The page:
spectacle they have come to see and by the whole
experience. Not long after the film begins, the rain
begins to fall, but it never progresses beyond a firm
drizzle and the night is warm enough, and so all the rain
seems to do is to bind everyone here more closely together
in sharing this experience. Near the end of the movie, a
peasant woman in a shawl, straight from the film screen,
appearing to carry a baby, walks through the crowd.
After the film's climax, and the applause, Neil thanks
a list of people. "We haven't really got an encore," he
says, "so we're going to reprise one of the songs." They
perform "No time for tears" again, and then Neil remembers
to thank some people he has forgotten: Torsten Rasch, Sven
Helbig and the Dresdner Sinfoniker. "And, finally, the
brilliant filmmaker, Sergei Eisenstein. Thank you very
much. Good night."
"Well," says Chris, back at the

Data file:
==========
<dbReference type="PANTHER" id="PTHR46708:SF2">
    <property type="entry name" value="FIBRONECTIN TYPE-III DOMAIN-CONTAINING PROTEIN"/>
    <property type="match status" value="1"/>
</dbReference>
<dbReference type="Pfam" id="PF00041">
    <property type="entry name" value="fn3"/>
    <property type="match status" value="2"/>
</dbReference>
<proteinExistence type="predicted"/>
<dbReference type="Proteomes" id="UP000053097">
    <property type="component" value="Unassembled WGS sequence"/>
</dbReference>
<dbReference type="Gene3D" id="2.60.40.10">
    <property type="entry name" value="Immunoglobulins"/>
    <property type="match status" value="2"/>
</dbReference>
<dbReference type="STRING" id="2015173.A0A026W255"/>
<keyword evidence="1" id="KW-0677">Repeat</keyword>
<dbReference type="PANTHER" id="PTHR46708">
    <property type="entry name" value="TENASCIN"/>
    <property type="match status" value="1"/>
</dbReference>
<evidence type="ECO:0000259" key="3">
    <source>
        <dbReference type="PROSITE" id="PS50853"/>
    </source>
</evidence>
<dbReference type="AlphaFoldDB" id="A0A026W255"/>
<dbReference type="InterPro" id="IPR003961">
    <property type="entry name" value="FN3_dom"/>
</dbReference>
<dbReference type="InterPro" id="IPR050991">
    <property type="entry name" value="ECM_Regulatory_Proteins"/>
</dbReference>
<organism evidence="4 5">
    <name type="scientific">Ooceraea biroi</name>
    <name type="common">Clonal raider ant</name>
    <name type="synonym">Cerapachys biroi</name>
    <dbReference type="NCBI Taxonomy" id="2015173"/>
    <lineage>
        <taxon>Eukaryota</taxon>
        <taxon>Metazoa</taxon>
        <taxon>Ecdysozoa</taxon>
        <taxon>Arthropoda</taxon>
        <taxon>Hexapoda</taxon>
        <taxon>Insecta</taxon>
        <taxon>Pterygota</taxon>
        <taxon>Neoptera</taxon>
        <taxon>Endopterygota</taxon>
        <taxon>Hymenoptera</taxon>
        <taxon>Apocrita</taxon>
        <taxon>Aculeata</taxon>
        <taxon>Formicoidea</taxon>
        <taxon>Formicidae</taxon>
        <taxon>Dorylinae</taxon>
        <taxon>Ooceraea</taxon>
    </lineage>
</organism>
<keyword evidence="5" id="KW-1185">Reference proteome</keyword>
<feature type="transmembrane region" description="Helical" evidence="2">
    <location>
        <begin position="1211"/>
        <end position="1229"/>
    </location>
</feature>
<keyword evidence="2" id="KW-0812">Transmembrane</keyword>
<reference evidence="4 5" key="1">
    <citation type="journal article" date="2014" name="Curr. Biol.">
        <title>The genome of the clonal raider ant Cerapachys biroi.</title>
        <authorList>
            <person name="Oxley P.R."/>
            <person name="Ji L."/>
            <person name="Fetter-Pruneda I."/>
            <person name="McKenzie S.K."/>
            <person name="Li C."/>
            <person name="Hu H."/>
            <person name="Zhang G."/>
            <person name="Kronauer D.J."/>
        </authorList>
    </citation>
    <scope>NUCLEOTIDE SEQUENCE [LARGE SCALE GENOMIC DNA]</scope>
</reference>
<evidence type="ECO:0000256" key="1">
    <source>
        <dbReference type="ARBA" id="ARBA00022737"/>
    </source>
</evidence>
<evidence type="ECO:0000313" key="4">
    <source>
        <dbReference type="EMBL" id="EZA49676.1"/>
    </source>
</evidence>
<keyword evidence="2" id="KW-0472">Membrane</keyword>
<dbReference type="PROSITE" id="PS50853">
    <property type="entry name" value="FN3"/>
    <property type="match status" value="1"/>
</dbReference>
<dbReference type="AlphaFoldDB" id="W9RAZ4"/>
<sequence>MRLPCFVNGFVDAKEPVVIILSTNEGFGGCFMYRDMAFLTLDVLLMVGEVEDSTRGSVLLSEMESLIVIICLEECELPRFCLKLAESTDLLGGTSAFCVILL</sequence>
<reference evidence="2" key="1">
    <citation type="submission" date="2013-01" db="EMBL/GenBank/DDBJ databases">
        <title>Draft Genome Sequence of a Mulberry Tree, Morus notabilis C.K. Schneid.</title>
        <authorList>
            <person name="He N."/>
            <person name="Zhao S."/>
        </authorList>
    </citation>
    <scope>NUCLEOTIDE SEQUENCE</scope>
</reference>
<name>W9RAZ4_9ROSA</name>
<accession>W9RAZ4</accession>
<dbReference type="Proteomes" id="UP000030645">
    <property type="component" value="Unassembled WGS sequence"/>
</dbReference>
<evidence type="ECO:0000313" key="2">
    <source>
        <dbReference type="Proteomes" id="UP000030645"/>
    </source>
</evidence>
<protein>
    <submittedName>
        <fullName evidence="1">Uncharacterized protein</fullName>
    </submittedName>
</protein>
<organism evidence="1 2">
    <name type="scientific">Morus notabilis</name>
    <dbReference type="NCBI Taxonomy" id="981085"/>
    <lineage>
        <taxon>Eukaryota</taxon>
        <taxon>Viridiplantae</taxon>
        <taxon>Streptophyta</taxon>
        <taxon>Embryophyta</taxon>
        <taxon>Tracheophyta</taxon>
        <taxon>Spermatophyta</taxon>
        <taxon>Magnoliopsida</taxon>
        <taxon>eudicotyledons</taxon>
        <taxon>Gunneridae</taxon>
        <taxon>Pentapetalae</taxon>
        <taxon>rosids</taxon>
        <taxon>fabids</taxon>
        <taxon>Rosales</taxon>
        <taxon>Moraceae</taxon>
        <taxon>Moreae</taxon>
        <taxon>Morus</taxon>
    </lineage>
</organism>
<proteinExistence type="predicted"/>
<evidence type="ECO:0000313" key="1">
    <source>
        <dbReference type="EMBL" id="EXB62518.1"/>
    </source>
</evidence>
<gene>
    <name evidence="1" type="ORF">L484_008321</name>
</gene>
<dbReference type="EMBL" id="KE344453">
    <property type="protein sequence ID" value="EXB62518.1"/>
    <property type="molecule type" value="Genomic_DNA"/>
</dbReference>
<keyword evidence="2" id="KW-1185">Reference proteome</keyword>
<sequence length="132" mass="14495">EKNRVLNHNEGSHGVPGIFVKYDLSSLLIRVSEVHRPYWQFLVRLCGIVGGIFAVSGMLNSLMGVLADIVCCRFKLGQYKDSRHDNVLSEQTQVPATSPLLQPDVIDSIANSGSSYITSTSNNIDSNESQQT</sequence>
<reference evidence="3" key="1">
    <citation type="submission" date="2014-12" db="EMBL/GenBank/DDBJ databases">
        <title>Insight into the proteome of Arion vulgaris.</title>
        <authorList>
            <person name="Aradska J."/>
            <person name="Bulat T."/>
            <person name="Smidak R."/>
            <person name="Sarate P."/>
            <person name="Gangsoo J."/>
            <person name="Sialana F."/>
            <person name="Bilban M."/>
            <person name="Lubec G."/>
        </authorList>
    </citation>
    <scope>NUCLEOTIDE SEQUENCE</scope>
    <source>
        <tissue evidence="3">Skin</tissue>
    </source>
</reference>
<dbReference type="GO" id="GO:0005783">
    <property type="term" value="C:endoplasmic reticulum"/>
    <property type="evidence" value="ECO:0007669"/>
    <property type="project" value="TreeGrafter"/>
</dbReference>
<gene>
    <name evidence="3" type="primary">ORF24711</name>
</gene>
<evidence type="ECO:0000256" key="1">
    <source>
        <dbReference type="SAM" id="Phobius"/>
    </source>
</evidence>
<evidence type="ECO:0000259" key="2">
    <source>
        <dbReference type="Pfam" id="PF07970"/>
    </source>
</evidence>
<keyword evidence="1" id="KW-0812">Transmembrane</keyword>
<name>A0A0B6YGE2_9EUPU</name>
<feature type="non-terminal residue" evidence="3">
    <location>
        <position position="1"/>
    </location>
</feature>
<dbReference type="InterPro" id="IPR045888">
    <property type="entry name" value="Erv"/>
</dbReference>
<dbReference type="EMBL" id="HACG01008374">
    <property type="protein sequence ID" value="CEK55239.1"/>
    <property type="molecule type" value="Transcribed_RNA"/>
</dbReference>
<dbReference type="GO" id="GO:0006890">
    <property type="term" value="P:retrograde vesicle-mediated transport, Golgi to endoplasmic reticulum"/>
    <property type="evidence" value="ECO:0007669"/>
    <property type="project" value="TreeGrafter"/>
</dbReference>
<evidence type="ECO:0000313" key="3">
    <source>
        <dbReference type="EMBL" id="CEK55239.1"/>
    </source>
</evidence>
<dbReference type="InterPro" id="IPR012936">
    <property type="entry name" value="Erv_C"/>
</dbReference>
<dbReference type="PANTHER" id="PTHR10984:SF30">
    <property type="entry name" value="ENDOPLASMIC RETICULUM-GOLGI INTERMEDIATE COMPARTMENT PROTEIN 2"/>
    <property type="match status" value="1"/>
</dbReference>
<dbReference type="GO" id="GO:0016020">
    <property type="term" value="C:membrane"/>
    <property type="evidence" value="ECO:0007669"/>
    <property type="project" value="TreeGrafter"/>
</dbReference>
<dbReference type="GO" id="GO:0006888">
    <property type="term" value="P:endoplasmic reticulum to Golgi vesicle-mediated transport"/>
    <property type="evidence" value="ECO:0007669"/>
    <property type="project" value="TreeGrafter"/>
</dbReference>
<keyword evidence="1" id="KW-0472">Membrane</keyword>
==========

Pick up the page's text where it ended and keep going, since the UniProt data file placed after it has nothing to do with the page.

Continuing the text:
hotel, "we got through it. That was exhausting."
doing nothing most of the time is exhausting," Neil
They are, nonetheless, in the mood for
celebratory drinks. Fine Champagne has been ordered, but
stubbornly refuses to appear.
"So," says Chris,
"we're having to raid the mini-bar. That's what it's come
to." He rummages around. "Half a bottle of Moet."
says how annoyed he was by the people at the front who
cheered at the beginning of the Odessa Steps sequence. "I
could have killed them," he says.
"That was stressful,"
says Chris. "The computer only crashed once."
"We had a
little moment," Neil explains, "where Pete Gleadall said
'the Apple's crashed'." It sorted itself out.
starts to receive congratulatory texts on his phone. More,
better Champagne finally arrives.
"I don't know why
we're celebrating," says Chris. "We haven't got the
reviews yet. That's what always happens with us. That's
why we're going to Ibiza."
They are both on a plane in
the morning, though this time they will be escaping little
Copy rights Literally 2005 Issue 28.